This concept of "academic red shirting" for rising kindergarten students has gotten a lot of attention. CBS covered the story, with opinion from Barbara Willer, deputy executive director for the National Association for the Education of Young Children . The National Center for Education Statistics examined the reading and math achievement data of children who repeated kindergarten or who began kindergarten a year late.
Preventing Reading Difficulties in Young Children refers to the practice of holding young children out of school for an extra year before kindergarten as "buying a year," and suggests that the practice widens the gap between the most and least advanced children. I'm not looking to do that! I just want to provide Anna with every opportunity to flourish once she does get on the hamster wheel of public school. I feel like this is our only opportunity to give her the gift of time; like others , I wouldn't consider a grade retention later on in school.
Academically, Anna's ready. Knows her letters, sounds, loves to "write" and will count to 100 for anyone who will listen. Socially, she's ready. Outgoing, friendly and funny. Motor development, ready. Rides her two wheeler like a whip, jumps rope. Hmmm. As I write this she seems ready, doesn't she? Maybe it's the mom that isn't!? Stay tuned. Forms are due by the end of the week!
Teaching phonics: Great idea, poor examples
Almost every week Anna (my four year old) brings home a "sound wheel" from preschool. Her class studies a letter a week (which I will blog about later ... I'm not big on letter-a-week) and they use these letter wheels as part of their work. Sort of like this, but not exactly.
The kids paint a cover and attach a circular piece of tag board to the back. The circular piece has four picture/word examples for the letter they're studying. After the "wheel" is attached, Anna spins the wheel to view (read?) one of the four picture/word examples showing through two small windows. Sounds good, right? Here's the problem: the sound examples are TERRIBLE! (Note: Her teacher didn't create these herself, they're from a publisher).
For example: When studying the letter T, the four exemplars are: truck, tiger, turtle, tree. See what I mean? Two /r/ blend words, and two that contain at least one prominent sound that is NOT the one being studied! It's nuts! What about using clean 't' sounding words like top, tub, towel, and ten? Here's a second example, for the letter G — exemplars are glove, grapes, giraffe, and guitar. Two blends (/gl/ and /gr/) and a mix of hard and soft /g/. Argh!
You should know that I'm okay with Anna learning about sounds and letters in preschool, although not everyone is (she's desperate to read and write like her big sister). I just want to know that the examples she's getting present good, clean examples of the sounds. Am I right?
Talk to your baby, narrate what you're doing, talk to your baby, words, words, words!
I usually skip over Sunday's USA Weekend section, heading straight for the Wall Street Journal business section (sounds dull, but there's a column I love!). One week USA Weekend ran a light, but good article, called Baby Talk. In it, Kelly Dinardo identified 15 things parents should do for their baby. In addition to important things such as dosing properly and developing baby's sleep habits, Dinardo addressed the importance of talking to your baby.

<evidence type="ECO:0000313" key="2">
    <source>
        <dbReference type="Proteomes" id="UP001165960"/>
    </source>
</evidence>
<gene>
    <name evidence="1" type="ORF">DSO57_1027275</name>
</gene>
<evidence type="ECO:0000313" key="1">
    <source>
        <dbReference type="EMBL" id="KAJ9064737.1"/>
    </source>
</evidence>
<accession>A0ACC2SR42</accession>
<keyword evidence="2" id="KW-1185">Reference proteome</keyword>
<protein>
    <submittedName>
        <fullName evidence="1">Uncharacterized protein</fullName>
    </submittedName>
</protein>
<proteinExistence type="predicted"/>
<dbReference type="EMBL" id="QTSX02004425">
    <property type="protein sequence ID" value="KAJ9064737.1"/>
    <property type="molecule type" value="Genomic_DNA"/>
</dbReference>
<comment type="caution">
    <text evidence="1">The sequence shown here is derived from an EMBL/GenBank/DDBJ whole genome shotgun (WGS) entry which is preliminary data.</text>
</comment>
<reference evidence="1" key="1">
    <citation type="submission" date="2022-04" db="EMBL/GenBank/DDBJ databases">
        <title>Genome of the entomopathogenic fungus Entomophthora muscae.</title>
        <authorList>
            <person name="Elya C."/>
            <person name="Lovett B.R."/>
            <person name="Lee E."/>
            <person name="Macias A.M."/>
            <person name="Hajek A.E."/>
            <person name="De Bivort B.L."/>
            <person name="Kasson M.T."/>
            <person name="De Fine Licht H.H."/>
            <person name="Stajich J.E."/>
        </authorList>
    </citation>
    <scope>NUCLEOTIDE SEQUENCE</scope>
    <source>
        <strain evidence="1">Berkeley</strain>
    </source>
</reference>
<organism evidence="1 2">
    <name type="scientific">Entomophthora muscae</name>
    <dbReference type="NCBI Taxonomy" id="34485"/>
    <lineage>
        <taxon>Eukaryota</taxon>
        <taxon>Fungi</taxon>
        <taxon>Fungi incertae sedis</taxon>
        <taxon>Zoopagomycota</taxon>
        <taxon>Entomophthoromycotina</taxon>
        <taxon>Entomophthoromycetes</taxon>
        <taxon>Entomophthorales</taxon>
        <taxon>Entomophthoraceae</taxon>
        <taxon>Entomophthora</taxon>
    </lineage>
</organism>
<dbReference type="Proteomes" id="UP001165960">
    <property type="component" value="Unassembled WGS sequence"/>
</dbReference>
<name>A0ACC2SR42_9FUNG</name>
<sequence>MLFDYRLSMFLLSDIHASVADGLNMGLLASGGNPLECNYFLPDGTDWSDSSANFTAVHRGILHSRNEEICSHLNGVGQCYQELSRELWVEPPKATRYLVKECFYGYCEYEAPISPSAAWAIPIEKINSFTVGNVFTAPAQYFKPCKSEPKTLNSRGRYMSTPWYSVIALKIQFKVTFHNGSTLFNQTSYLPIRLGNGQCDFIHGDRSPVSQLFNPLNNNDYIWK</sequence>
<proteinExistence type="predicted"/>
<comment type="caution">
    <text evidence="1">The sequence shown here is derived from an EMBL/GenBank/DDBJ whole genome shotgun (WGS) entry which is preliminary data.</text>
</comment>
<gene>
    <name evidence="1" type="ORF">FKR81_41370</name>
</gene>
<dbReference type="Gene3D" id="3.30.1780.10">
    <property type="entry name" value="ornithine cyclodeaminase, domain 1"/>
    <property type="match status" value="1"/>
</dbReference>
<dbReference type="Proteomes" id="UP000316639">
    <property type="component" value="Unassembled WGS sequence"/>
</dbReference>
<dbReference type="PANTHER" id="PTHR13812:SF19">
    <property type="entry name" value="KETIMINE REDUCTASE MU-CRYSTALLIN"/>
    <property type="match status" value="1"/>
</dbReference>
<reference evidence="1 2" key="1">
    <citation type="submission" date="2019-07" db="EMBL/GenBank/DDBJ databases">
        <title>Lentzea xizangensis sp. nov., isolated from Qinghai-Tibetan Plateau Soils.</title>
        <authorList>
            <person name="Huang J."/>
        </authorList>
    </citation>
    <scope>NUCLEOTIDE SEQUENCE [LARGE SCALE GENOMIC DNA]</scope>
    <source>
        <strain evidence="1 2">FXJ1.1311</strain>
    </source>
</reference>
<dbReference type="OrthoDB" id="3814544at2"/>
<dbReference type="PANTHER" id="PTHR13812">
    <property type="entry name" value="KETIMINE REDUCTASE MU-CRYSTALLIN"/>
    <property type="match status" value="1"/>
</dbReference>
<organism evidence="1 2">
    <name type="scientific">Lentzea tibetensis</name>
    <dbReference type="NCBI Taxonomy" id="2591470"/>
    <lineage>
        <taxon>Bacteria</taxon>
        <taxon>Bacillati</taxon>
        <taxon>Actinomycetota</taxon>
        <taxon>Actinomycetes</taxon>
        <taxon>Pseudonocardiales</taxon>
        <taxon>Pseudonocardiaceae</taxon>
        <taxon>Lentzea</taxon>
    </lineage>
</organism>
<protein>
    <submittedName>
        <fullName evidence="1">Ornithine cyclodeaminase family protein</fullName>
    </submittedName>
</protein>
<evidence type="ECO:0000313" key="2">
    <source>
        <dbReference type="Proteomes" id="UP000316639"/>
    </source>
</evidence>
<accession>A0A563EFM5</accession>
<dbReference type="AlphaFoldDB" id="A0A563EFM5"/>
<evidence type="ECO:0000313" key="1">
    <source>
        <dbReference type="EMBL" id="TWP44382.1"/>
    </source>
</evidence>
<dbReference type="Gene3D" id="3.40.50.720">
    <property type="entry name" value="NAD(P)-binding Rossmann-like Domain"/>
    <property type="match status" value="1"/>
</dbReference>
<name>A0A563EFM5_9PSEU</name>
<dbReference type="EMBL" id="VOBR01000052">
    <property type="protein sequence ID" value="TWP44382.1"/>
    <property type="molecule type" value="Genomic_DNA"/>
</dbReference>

I'm so glad the author included something about the importance of fostering language skills. The long term effect of talk within families was most carefully documented by Hart & Risley in one of my favorite books, Meaningful Differences in the Everyday Experience of Young American Children (reprinted in 2002). Their methodology was painstaking; their results fascinating and really important. Here's a small example of their findings:
In professional families, children heard an average of 2,153 words per hour, while children in working class families heard an average of 1,251 words per hour, and children in welfare families heard an average of 616 words per hour. Extrapolated, this means that in a year children in professional families heard an average of 11 million words, while children in working class families heard an average of 6 million words, and children in welfare families heard an average of 3 million words. By kindergarten, a child from a welfare family could have heard 32 million words fewer than a classmate from a professional family.
These differences can have a huge impact on children's vocabularies and literacy preparedness. If you haven't read this book yet, consider it among your professional book choices for 2007, and check out Todd Risley on a Reading Rockets webcast
called From Babbling to Books.
Pleased to Meet You!
I'm happy to be blogging for Reading Rockets, although I must admit to being a little bit self conscious about it! My goal is to blog about reading and literacy while wearing at least one of my "hats": former teacher and university professor, parent, research consultant and early literacy author.
I'll try to be fair and thoughtful, as I know we've all got the best interest of readers at heart. I hope some of you will chime in once in awhile to keep the conversation going, and keep us all thinking. I promise that I won't write TOO often about my own two little emergent readers I've got here at home, although I must say, that is quite an education!
Perhaps the biggest compliment I've received lately was from my 6 year old, who excitedly came up to me and said, "Mommy, listen to this! I can read this book and sound JUST LIKE YOU when I do it!"